1. Welcome to the new Styleforum!

    We hope you’re as excited as we are to hang out in the new place. There are more new features that we’ll announce in the near future, but for now we hope you’ll enjoy the new site.

    We are currently fine-tuning the forum for your browsing pleasure, so bear with any lingering dust as we work to make Styleforum even more awesome than it was.

    Oh, and don’t forget to head over to the Styleforum Journal, because we’re giving away two pairs of Carmina shoes to celebrate our move!

    Please address any questions about using the new forum to support@styleforum.net

    Cheers,

    The Styleforum Team

    Dismiss Notice

I screwed up. What next? *Super long, you probably shouldn't read*

Discussion in 'Business, Careers & Education' started by WhoopsBusto, Mar 3, 2012.

  1. Nereis

    Nereis Well-Known Member

    Messages:
    1,374
    Joined:
    Feb 12, 2009
    

    I'd argue that a business major with enough hard math/statistics courses and a history of entrepreneurship/extracurriculars would know quite a bit about the business world, if only because they've been living and breathing business for half a decade and evidently have a passion for it. It's harder to sell yourself as an English Lit major unless you are just plain smart.
     
  2. idfnl

    idfnl Well-Known Member

    Messages:
    14,339
    Joined:
    Dec 6, 2008
    Location:
    VA
    

    IMO, unless you are learning a specific skill college education prices have rendered them much less useful than in the past. The $ you have to spend takes forever to pay back now so the increased income is squeezed out. Advanced degrees are a dime a dozen and even a phd doesnt carry the same weight anymore.

    For me, I always want someone on my team with experience over education.
     
  3. violethour1951

    violethour1951 Well-Known Member

    Messages:
    643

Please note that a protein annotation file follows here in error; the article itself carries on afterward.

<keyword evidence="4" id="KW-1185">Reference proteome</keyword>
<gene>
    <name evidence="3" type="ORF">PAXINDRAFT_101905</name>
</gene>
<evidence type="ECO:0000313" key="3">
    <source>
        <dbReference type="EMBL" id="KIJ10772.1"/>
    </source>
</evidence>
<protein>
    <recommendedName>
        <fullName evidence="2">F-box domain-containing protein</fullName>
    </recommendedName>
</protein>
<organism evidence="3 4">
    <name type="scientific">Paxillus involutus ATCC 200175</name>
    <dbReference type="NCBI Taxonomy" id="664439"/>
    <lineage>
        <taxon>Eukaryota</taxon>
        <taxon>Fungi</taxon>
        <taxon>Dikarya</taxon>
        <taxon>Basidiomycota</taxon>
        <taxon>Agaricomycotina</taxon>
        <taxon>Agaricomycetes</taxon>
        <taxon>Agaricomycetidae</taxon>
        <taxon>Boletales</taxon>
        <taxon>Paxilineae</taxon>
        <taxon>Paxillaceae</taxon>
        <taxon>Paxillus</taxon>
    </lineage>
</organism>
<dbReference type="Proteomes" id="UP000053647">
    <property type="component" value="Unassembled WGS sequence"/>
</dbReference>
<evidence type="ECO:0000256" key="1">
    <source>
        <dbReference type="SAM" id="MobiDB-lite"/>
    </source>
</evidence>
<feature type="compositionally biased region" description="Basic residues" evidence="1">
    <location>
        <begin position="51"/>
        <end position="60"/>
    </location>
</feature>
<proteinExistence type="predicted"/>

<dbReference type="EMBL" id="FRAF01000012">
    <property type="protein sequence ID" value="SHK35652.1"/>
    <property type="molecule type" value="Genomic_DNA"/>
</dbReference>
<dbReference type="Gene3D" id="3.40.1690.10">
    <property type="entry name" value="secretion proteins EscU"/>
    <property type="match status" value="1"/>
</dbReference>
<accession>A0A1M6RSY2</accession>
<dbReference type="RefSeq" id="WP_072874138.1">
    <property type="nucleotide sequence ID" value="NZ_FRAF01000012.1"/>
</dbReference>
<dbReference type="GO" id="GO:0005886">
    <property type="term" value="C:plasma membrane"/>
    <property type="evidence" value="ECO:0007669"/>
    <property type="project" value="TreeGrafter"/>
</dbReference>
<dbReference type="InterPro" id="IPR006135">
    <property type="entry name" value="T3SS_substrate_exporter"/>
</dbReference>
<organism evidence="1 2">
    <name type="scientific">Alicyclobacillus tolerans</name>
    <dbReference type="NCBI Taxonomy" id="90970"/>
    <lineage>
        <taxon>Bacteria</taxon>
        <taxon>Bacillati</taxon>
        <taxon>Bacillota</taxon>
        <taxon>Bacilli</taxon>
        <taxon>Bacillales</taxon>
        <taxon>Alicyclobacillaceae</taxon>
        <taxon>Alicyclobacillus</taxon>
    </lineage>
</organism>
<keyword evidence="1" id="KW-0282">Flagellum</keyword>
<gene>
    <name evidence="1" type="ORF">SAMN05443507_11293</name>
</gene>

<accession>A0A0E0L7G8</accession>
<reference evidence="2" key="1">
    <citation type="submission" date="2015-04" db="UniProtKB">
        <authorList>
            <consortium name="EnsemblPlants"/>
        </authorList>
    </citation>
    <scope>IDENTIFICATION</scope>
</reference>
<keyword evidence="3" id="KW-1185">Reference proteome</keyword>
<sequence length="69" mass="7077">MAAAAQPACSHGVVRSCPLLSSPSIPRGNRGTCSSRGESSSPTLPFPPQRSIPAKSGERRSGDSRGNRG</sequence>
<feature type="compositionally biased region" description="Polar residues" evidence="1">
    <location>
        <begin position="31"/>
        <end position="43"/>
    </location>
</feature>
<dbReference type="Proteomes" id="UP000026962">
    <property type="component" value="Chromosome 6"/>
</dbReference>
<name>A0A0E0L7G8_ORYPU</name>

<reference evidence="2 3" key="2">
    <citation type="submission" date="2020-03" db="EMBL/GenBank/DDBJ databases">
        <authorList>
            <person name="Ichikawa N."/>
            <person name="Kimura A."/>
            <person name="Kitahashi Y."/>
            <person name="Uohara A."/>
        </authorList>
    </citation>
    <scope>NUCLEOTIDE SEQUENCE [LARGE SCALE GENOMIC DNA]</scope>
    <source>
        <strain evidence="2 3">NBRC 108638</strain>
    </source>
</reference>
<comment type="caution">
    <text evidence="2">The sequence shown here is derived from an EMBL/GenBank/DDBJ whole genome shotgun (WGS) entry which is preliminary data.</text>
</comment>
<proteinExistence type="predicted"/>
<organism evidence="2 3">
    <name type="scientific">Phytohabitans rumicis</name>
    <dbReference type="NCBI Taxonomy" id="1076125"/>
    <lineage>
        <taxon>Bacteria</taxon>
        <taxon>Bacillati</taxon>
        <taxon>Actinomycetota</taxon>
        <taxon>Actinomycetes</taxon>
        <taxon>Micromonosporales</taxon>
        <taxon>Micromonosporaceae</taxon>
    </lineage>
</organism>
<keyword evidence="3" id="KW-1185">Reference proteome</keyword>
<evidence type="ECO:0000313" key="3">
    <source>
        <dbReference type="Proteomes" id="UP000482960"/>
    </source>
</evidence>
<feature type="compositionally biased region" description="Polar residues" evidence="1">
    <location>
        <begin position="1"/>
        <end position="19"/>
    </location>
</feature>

Joined:
    Feb 27, 2012
    Location:
    USA
    sell some of your clothes & hit up a full time job (even if, as you mention, there's no upward mobility) to pay off at least part of the debt, in the short term it will help you with the mental pressure.
     
  4. globetrotter

    globetrotter Well-Known Member

    Messages:
    20,605
    Joined:
    Sep 28, 2004
    Location:
    greater chicago
    

    well, no, I don't mean to be at all insulting, but I had real, sellable skills. I read your post carefully, I don't think that you do.

    as to why I wouldn't chose philosophy - I didn't enjoy it as much as I thought I would. I didn't really like the people I studies with - they were all a bunch of arogant twats who all thought that they would be the next great philosopher. I did learn a lot of stuff, but I would probably do it differently now.
     
  5. globetrotter

    globetrotter Well-Known Member

    Messages:
    20,605
    Joined:
    Sep 28, 2004
    Location:
    greater chicago
    

    this is good advice
     
  6. why

    why Well-Known Member

    Messages:
    9,735
    Joined:
    Oct 7, 2007
    

    I think the biggest problem with humanities degrees are the lack of internships available. It makes finding the crucial first job to break the need-experience-to-get-experience conundrum much more difficult.

    Most business degrees also require some kind of training in particular areas and many universities offer courses that aid certification in a particular field (HR and such).